## If You Give a Kid Some Cards They Will…#PlayMath

I love to play cards.  It is a love that has been instilled in me by my parents and grandparents.  Now I am lucky enough to have my kids picking up this love from my family.  The joy for me comes not only from the game but from the memories of get seeing 4 generations of my family sitting around a table sharing time together, conversations, and fun.  My kids have 3 favorite games that they have been taught by their great grandparents.  They ask to play them every time we are all together.  These games are great for the kids because they are easy to learn and also allow them to use their ever growing skills in mathematics.  I wanted to share them with you.  Maybe they will become an opportunity for you to sit around a table with your own children and #PlayMath.

Chase the Ace

The object of the game is to not  not be stuck with the lowest card.  In this game the kings are high and aces are low.  To play this game you need a standard set of cards and three counters per person (nickles, paperclips, buttons…). The dealer deals out one card to each player.  Each player then looks at their card and determines whether or not they want to keep it or trade it with the person to their left.  The player to the left of the dealer starts by saying “keep” if they want to keep the card or trades it with the person to their left by sliding it face down to the player. That player must then exchange cards with the player wanting to change unless they have a king. If they have a king they lay the king down face up and show the rest of the players as proof. Having the king makes them immune to trades for that round. If that happens the trade can not occur and the player must keep the card.  The big risk comes in when changing your card because you always run the risk of changing for a lower card.  After the exchange has taken place the player who was forced to trade looks a their card. They then decide if they want to stand or change with the player to their left. Play continues around the table until it reaches the dealer. If the dealer wants to exchange cards they turn theirs up and cut the deck.  The card they cut becomes their card.

Once the play is back to the dealer all players lay their card down face up for all to see. The player with the lowest card places one of their counters into the pot. If more than one player has the lowest card, each player with the low card must place a counter into the pot. The cards are collected to be shuffled and dealt by the next player to the left of the dealer.  In this way the role of the dealer also goes around the table.

Once a player loses all their counters they are out of the game.  The winner is the last player to still have a counter.

Sticks- A Game of Sets and Runs

This is the current favorite around the table.  All you need to play is a set of large Popsicle sticks (we bought ours from the dollar store) and a deck of cards.  My mom actually made 2 sets.  One that is more challenging for us adults, and a junior version for the kids.  In this way everyone is playing together.  The object of this game is to successfully accomplish the task on your stick before someone around the table goes out.  To go out you are able to get rid of all of your cards by laying out your own sets and runs or by playing on the sets and runs of others.  Each time you accomplish a task you “earn” your stick and can turn it face up.  The first person to earn seven sticks wins.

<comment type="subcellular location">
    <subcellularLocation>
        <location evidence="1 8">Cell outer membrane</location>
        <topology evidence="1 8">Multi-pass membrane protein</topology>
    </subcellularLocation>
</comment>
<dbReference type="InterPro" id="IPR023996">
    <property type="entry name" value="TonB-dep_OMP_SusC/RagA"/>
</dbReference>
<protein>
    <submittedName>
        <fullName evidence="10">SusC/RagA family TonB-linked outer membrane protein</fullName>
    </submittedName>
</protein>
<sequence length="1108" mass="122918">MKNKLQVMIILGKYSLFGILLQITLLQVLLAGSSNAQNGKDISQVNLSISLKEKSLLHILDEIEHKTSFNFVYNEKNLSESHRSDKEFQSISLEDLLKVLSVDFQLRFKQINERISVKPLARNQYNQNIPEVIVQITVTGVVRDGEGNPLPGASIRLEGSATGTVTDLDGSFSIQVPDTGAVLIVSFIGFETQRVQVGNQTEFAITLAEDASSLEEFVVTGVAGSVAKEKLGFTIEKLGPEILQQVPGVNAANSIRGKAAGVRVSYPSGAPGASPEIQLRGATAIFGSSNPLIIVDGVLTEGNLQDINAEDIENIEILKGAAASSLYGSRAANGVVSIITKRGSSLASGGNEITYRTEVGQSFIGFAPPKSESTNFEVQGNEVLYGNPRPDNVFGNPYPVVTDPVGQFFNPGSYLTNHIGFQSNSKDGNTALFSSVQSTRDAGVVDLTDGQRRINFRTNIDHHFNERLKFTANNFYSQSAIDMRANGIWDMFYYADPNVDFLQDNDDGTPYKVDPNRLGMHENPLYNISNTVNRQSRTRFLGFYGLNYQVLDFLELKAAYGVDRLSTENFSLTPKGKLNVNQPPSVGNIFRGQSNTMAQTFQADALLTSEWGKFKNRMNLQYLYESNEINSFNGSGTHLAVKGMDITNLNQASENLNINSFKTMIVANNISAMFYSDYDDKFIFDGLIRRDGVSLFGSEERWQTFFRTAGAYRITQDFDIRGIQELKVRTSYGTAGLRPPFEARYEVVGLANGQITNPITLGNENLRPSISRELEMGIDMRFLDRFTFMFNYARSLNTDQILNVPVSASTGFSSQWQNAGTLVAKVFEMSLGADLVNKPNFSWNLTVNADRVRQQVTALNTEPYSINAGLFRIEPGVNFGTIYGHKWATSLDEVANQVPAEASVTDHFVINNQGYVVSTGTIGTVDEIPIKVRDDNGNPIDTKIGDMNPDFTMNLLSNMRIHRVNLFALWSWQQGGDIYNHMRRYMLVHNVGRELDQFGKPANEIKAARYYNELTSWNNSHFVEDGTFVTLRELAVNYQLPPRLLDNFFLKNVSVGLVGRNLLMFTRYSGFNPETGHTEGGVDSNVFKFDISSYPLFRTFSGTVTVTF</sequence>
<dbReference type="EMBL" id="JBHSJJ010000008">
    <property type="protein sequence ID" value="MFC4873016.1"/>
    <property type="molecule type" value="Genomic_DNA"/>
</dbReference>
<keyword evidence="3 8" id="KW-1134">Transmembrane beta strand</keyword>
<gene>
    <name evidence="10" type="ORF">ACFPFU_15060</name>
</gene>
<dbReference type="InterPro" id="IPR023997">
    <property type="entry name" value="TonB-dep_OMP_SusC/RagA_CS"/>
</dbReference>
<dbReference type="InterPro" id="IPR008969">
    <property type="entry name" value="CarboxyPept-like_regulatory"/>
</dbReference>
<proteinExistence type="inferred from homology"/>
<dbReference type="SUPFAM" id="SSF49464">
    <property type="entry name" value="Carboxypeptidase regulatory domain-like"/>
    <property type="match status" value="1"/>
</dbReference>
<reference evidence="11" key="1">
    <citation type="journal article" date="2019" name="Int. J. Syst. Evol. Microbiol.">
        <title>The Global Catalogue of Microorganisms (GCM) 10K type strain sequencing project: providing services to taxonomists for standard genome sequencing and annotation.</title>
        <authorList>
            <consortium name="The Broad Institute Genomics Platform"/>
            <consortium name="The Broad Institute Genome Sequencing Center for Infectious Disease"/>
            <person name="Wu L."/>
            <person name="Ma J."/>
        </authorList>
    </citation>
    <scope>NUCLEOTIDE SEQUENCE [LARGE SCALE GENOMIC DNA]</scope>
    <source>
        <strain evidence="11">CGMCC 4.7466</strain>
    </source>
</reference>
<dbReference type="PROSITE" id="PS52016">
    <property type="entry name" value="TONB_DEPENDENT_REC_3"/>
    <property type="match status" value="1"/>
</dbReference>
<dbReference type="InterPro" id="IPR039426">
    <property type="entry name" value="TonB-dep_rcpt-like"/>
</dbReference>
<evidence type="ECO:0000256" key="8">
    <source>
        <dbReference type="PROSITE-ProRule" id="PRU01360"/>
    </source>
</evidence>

Full Rules can be found at E How Sticks Card Game

Our list of Adult and Junior Sticks-  Sticks

Uno

What can I say…we love this game.  It’s fun, it’s easy, and their is nothing better that sticking a “Pick Up 4” to a loved one.

For more games and resources check out the links below:

• Games to Play with a Deck of Cards –  This booklet is created by Math Coach’s Corner.  It is a great collection of games that can be copied into a small booklet.  I think this would make a great gift for families at a Math Night or other such events.
• Acing Math– This 69 page booklet features games, for grades K though 6 children, that can be played with a standard deck of cards. It’s an amazing resource.

Have Fun and PlayMath!!

Jenn

## Building on Mathematical Thinking Through Play! #PlayMath

I am always on the look out for ways I can support my children in extending their learning of mathematics at home.  Sometimes these opportunities take the form of problems we solve or apps that I share with them and sometimes they take the form of games we play.  Our Saskatchewan Curriculum has 4 distinct and interconnected goals for Mathematics Education.  These goals are:

1. Logical Thinking
2. Number Sense
3. Spatial Sense
4. Mathematics as a Human Endeavour

When I look for games we can play I always think about which of these goals they support and most importantly is this fun.  Here are some of our current favorites for Playing Math!

Logic Links a series of puzzles that make you think.  Each puzzle is comprised of a series of clues that are solved by arranging the coloured chips in a certain order.  This is a great game to develop Logical Thinking.

Noodlers– this is a fantastic game for teaching spatial sense and problem solving.  To play you use the recommended number of sticks to divide up the surface of the card to separate the shapes on it.  This is a great game to develop Spatial Sense.

Q-bitz Extreme– in this game players each get their own Q-bitz Extreme board with 16 cubes, and race to be the first to replicate the curving patter to win the card.  This is a great game to develop Spatial Sense.